Below is the list of papers and their presenters for the Durham New Testament Seminar this term. I am very thankful that here at Durham the Seminar meets every week, rather than fortnightly (which is a great British way of saying “every other week”). On the off-weeks not listed below, our NT Faculty members will be leading the doctoral candidates in translations and discussions of early Jewish and Christian texts pertaining to Scriptural interpretation (Selections from 4 Maccabees, Pseudo-Philo, and Qumran are on the roster).
I must say, I am quite pleased to see two seminars directly concerned with John’s Gospel (my field of research). As a PhD candidate with a thesis project I deem worthwhile and exciting, it is both thrilling and intimidating to see a scholar of Prof. Bauckham’s rapport writing on something similar! I am sure to learn much by Easter….
16 January: Dr Wendy Sproston-North, “The Anointing in John 12.1-8: A Tale of Two Hypotheses”
30 January: Prof Francis Watson, “Prologue” to Gospel Writing: A Canonical Perspective
13 February: Prof Richard Bauckham (Emeritus Professor, University of St Andrews), “Divine and Human Community in the Gospel of John”
27 February: Dr Rodrigo Morales (Humboldt Research Fellow, Ludwig-Maximilians Universität, Munich), “1 Corinthians 6.9-20 and Baptismal Participation in Christ”
12 March: Dr Martin Kitchen, “Reading the Transfiguration: Characters and Plot”
The New Doctoral Programme…
Another exciting bit of news to pass on is that Durham’s Department of Theology is now offering a new option for potential PhD applicants. The new “Integrated PhD” extends the traditional British doctoral program from 3 years to 4. The clearest distinction between British and American PhD programmes is that the former does not require a list of courses but directs all emphases on a thick, specialized thesis to be completed after three years of research and writing under a primary and secondary Faculty supervisor. The American program is usually 5 years long, with the first 2 years devoted to coursework and a considerable amount of time focused on taking a range of “comps,” or competency exams. The result is that the longer American route is deemed more well-rounded, and the shorter British path a bit more specialized. Here in the UK, it is assumed that British PhD candidates will have already developed the competencies tested after a couple of years in the American system. The reality for American students entering a British program is that many of us are lagging behind, especially in terms of skills in German and French.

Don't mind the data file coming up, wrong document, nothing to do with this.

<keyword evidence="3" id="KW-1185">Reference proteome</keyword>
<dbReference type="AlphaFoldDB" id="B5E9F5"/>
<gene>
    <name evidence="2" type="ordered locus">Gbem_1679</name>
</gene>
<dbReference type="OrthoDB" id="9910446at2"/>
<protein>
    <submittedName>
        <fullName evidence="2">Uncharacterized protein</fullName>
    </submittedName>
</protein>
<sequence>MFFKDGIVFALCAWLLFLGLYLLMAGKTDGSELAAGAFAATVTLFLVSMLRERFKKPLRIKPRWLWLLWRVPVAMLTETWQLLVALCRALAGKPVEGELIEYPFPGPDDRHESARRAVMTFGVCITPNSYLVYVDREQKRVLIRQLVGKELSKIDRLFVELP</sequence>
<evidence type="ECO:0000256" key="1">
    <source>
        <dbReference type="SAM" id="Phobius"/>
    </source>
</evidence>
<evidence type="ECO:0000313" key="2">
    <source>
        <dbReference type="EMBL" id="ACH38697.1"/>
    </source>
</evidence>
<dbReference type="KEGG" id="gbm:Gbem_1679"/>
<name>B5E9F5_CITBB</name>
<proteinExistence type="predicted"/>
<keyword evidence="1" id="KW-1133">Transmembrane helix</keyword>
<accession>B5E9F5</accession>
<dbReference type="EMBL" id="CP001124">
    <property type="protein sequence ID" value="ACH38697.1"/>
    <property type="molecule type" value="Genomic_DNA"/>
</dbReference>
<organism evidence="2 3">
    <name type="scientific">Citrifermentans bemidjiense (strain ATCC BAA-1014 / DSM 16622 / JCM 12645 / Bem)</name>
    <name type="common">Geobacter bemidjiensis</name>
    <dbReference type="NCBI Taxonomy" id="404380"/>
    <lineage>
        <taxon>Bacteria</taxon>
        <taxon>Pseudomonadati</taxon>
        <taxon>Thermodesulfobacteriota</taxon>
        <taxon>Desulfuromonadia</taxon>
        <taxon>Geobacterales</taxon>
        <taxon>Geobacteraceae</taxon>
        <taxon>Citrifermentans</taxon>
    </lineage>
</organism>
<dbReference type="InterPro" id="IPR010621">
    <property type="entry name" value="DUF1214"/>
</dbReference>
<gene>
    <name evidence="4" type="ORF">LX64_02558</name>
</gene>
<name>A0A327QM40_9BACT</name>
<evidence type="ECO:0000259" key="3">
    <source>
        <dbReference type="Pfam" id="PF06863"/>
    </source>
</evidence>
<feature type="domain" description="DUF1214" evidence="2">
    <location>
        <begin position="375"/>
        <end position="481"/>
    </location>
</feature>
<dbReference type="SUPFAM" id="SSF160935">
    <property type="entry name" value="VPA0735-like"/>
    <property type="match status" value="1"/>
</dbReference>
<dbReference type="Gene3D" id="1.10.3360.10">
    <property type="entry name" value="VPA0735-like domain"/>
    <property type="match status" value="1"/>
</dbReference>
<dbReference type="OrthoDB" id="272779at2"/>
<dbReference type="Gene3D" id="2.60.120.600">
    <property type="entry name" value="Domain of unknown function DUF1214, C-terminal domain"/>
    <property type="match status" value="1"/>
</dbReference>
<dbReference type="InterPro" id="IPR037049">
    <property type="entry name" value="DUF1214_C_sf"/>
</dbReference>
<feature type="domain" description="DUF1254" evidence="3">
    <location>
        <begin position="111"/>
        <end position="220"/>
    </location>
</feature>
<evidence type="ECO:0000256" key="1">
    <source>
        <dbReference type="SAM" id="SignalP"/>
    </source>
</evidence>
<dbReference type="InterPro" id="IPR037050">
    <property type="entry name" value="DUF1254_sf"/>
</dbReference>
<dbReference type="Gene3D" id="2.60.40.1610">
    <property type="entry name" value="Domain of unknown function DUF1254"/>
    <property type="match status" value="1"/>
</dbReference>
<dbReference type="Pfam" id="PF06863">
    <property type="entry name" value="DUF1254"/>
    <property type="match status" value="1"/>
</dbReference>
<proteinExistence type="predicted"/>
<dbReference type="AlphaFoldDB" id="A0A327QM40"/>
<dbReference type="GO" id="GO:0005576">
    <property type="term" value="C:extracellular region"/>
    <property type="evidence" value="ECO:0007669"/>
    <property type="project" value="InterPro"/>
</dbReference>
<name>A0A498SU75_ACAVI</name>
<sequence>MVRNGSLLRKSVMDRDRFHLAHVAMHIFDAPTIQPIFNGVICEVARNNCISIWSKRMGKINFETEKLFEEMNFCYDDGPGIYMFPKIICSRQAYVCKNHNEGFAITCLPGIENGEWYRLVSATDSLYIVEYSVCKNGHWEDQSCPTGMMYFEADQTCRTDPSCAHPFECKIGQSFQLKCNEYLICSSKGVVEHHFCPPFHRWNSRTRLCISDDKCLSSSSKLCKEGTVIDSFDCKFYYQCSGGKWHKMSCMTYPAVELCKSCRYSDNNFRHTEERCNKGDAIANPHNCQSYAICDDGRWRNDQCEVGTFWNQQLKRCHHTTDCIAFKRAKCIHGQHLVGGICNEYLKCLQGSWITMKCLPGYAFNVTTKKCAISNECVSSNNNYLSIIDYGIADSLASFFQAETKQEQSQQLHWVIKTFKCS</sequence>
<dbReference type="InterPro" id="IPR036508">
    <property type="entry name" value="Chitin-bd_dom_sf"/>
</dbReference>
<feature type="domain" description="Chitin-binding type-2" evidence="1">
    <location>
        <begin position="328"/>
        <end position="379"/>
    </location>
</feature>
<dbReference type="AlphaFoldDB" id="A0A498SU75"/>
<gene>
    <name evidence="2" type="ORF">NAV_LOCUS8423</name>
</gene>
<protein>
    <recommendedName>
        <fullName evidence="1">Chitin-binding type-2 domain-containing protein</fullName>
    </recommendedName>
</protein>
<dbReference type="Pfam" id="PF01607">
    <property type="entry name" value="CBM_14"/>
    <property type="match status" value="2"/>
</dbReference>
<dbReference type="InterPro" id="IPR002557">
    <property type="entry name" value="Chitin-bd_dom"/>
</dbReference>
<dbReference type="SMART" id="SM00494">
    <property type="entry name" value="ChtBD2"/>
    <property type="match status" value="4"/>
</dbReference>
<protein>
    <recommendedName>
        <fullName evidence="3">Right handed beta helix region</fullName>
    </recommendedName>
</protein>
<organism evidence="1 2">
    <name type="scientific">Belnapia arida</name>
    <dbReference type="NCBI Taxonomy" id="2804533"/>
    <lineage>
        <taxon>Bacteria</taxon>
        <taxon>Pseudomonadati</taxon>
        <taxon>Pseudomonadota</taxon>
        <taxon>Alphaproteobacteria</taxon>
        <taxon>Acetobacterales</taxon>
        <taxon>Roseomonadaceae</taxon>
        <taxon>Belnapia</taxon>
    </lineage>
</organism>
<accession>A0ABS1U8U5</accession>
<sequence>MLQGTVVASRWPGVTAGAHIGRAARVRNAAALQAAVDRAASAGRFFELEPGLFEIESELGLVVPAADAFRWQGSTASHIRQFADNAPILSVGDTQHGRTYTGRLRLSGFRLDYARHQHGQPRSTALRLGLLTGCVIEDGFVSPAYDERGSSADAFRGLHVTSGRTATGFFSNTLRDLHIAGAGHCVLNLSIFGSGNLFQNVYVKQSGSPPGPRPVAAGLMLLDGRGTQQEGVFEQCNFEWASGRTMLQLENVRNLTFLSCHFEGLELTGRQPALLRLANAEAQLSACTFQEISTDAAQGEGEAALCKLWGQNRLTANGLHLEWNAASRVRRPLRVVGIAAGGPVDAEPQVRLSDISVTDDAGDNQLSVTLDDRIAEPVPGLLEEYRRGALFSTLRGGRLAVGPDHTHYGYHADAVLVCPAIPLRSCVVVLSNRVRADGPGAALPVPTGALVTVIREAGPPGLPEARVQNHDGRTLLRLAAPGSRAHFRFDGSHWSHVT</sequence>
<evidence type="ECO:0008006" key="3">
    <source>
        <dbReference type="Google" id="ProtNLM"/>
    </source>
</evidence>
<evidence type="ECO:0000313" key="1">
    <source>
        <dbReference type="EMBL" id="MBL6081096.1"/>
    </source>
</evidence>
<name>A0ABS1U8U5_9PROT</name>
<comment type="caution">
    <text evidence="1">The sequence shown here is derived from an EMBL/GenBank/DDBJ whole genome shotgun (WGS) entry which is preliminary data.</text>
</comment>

For this reason, it has become standard for the British programmes to expect of American applicants another Masters’ degree in addition to the M.Div. Durham’s new Integrated PhD is essentially an MA + PhD program, but students who are accepted will presumably get to avoid the stressful (and costly) process of re-applying for the doctoral course (as well as for the visa). The programme makes great sense and would be ideal for U.S. students who are interested in studying in the U.K. but have yet to gain enough confidence and clarity for a proper research proposal (a, if not the, major component in the application process) and need a bit more confidence in the area of languages and background material.
If you are so compelled to torture yourself with doctoral studies (like me), then this is a great option to look into!